A few months ago I joined the drop for the Massdrop x RAMA M10-A Mechanical Mini Pad - a programmable 10-key mini-pad designed by a collaboration between industrial design studio RAMA WORKS and UK-based manufacturer Machine Industries. The keypad is CNC-ed from aircraft-grade aluminum and has a hefty weight. In short, it's absolutely beautiful. Included with the machined housing and reprogrammable 10-key PCB is a set of Cherry switches, keycaps and micro-USB cable. The keypad was available unassembled or assembled for a few bucks more. I went with unassembled. Assembly of the M10-A The physical assembly of the keypad wasn't too bad. To start I watched a few videos as a refresher on soldering. Then soldered in the Cherry MX Clear switches, popped on the keycaps,
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One of my current guilty pleasures is sneaking in a few robot battles on War Robots, a mobile, multiplayer game that pits teams of robots against each other. Like many other mobile games, the game is free to download and play with the option to purchase or speed up upgrades. Matches typically last a few minutes and it's a great way to pass some time on the train. One aspect of the game I like is the level of customization. There are currently 24 robots and 25 weapons. Each robot has different characteristics and abilities (speed, armor, jumping, number of weapon mounts, built-in shields, sprinting, stealth, etc), and similar for weapons (damage, rate of fire, distance, splash-damage vs point, etc). Both robots and weapons can be
I love commercials, everything from local to infomercials, and my recent move to the UK has opened up a whole new world of them. So, you can imagine my excitement when I discovered the major UK retailers compete for the best holiday commercial. Here are the best I've seen from 2016. Waitrose (grocery) John Lewis (department store) Aldi (grocery) Sainsbury (grocery) Marks & Spencer (grocery/department) Tesco (grocery) Allegro (auction site) - from Poland, but still in the xmas theme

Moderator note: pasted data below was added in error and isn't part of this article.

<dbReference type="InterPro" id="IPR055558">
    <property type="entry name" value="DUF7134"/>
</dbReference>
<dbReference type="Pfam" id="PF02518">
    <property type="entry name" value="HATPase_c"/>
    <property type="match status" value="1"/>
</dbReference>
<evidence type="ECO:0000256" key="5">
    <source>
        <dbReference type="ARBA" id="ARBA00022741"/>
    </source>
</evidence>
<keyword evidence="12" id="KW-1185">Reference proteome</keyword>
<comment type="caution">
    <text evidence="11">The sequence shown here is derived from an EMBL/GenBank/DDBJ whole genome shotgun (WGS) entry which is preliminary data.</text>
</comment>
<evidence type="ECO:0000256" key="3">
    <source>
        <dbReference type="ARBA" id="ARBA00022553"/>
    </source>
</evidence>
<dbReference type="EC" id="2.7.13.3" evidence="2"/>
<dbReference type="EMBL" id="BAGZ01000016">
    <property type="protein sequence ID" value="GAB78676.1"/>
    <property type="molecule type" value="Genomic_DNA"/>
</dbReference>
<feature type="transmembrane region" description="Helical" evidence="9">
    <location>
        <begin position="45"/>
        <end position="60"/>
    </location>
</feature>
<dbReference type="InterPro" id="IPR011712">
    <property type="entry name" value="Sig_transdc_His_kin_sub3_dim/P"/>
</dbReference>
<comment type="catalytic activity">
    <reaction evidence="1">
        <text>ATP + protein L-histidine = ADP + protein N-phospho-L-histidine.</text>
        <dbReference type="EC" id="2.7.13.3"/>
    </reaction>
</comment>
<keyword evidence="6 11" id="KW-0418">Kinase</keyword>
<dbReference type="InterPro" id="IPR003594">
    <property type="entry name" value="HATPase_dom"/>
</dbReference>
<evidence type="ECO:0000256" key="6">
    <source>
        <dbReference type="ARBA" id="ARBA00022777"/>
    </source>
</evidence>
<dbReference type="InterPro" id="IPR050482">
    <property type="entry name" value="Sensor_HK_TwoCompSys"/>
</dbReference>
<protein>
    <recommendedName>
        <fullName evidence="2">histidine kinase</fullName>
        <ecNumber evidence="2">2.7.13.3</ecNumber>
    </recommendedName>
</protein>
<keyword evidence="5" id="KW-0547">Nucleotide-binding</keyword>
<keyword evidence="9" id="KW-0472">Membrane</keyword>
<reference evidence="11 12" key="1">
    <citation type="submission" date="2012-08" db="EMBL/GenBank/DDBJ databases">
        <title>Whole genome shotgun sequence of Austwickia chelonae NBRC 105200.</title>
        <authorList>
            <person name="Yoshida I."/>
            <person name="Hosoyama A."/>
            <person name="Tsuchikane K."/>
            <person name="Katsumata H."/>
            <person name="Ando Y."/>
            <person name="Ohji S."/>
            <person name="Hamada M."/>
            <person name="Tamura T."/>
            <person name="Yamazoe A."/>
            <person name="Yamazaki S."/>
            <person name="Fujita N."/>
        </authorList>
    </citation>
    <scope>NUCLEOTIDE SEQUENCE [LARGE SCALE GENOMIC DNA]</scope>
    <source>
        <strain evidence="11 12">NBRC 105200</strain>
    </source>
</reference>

Over the past year the following question has come up several times: I'm thinking of moving to Bozeman, which tech companies/start-ups do you recommend? More often than not the question comes from someone involved in tech. Bozeman Tech Startups Over the past 2 years I've developed a shortlist of companies and startups I recommend most frequently. This list is by no means exhaustive, Bozeman is an active start-up community with new ventures continually coming and (sadly) going. The relatively recent acquisition of RightNow Technologies by Oracle created an influx of dollars and talent to the local start-up scene as well. Large/Established Oracle - If the corporate lifestyle is your gig, look no further. Zoot - Zoot provides solutions for 'loan origination and credit decisioning'.